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BizPHILANTHROPY Count Ferdinand von Galen


Chair, Board of Trustees Arizona Aerospace Foundation

Delight in Flight

Count Raises $12 Million for Aviation Museums By Monica Surfaro Spigelman The sky’s the limit when it comes to what Count Ferdinand von Galen will do for Pima Air & Space Museum, the Titan Missile Museum and, ultimately, Pima County. Count von Galen joined the board of trustees of the Arizona Aerospace Foundation in 1997 and passionately led the transformation of the museums it operates. The count has a storied heritage – including two ancestors beatified by the Roman Catholic Church and the 12th century heraldic coat of arms symbolic of a northern Germany noble family. He could easily have been anything he wanted. Yet aviation became the core of his zeal. As a child he was spellbound by the bombers flying across the sky in World War II. That enduring fascination led him to become an international banker, aviation adviser, avid collector of aircraft and now the champion of Arizona’s air museums. The count may not be a pilot, but his soul soars as he strides around the 80-acre air museum – which he helped 148 BizTucson


Winter 2014

make the third largest of its kind in the world, and one of a select few that operates in the black. “I have a lot of curiosity about history and the world around me,” Count von Galen said. “What we’re about at the museum is instilling that curiosity – as well as dreams of innovation and technology.” Inspiring future pilots, engaging supporters and educating the community – that’s the everyday commitment of Count von Galen. He’s a hands-on, engaged leader. He is legendary for his graceful ability to move from old-fashioned carousing with the veteran stick-and-rudder guys who are museum volunteers to negotiating the acquisition of rare aircraft from four-star generals or an Imperial War Museum. His efforts are increasing visitorship and that’s impacting the region’s tourism industry. “What we have is diversification – from rare war planes to unique commercial aircraft,” Count von Galen said.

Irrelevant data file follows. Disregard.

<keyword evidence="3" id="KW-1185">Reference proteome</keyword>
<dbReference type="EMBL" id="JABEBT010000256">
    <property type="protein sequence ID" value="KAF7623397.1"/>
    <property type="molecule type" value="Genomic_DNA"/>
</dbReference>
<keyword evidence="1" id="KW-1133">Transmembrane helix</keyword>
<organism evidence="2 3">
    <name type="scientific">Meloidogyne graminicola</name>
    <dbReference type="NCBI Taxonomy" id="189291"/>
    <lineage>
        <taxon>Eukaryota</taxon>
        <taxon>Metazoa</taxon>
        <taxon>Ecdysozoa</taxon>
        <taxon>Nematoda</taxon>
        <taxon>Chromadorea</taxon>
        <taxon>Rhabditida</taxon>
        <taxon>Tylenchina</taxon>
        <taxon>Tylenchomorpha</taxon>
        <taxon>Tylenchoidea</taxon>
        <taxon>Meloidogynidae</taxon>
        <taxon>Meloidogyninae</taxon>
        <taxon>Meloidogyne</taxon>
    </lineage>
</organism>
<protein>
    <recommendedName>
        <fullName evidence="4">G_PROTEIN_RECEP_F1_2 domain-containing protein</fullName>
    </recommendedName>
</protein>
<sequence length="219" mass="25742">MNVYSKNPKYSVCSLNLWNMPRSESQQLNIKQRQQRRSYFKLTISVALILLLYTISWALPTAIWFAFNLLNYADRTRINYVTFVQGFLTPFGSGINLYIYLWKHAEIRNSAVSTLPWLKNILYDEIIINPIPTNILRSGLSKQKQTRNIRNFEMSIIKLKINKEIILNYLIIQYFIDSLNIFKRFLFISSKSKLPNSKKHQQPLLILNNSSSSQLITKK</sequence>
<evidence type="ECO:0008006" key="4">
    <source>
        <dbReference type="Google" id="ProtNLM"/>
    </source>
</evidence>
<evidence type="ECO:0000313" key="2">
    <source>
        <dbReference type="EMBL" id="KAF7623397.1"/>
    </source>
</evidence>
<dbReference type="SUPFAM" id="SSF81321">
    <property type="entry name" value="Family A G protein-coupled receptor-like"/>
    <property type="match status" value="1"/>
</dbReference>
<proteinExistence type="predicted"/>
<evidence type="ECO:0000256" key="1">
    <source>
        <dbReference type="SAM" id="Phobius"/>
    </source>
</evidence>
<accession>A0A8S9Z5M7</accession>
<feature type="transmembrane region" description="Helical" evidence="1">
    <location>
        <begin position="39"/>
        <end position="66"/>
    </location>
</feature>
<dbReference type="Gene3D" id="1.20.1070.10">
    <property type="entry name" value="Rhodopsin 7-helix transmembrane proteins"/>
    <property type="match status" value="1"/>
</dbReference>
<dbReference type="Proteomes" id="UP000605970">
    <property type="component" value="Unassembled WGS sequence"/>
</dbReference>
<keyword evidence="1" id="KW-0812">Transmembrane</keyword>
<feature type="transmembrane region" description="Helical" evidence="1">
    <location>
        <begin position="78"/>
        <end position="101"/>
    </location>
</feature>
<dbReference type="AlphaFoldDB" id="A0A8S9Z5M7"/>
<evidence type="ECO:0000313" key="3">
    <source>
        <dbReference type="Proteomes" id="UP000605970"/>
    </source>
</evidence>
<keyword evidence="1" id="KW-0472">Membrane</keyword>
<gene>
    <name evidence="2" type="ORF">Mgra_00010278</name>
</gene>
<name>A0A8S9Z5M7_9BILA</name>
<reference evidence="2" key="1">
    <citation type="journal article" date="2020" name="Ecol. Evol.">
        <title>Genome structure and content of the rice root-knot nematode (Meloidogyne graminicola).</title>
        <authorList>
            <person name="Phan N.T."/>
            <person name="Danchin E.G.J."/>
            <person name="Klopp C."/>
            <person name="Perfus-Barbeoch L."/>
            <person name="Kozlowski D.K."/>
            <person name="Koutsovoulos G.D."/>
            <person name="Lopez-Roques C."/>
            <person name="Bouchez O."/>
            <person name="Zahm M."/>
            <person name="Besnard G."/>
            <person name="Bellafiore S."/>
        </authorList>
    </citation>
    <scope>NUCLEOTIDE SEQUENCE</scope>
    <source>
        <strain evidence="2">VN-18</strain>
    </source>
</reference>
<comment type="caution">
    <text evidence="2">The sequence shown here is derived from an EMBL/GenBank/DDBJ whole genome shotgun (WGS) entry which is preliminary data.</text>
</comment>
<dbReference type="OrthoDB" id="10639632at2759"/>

When he joined the foundation’s Board of Trustees in 1997, both the Pima Air & Space Museum and the Titan Missile Museum were floundering. The National Museum of the U.S. Air Force, which has a say in where important aircraft are placed, had doubts about what Pima Air & Space could handle. The count’s first task was to tackle the Titan visitors’ center at the site housing the nation’s last remaining Titan intercontinental ballistic missile. Eighteen months into his leadership, he had pulled together resources and collaborators, and cut the ribbon for the new complex, putting the landmark into its rightful historic and futuristic Space Age context. Then, the count ignited the interest of global collectors and philanthropists, wooing them with humor and conviction, gaining large monetary gifts and priceless acquisitions for Pima Air & Space and Tucson. Under his watch, 78 rare aircraft were added to the collection. More than $12 million in funding was brought in by the count, with 60

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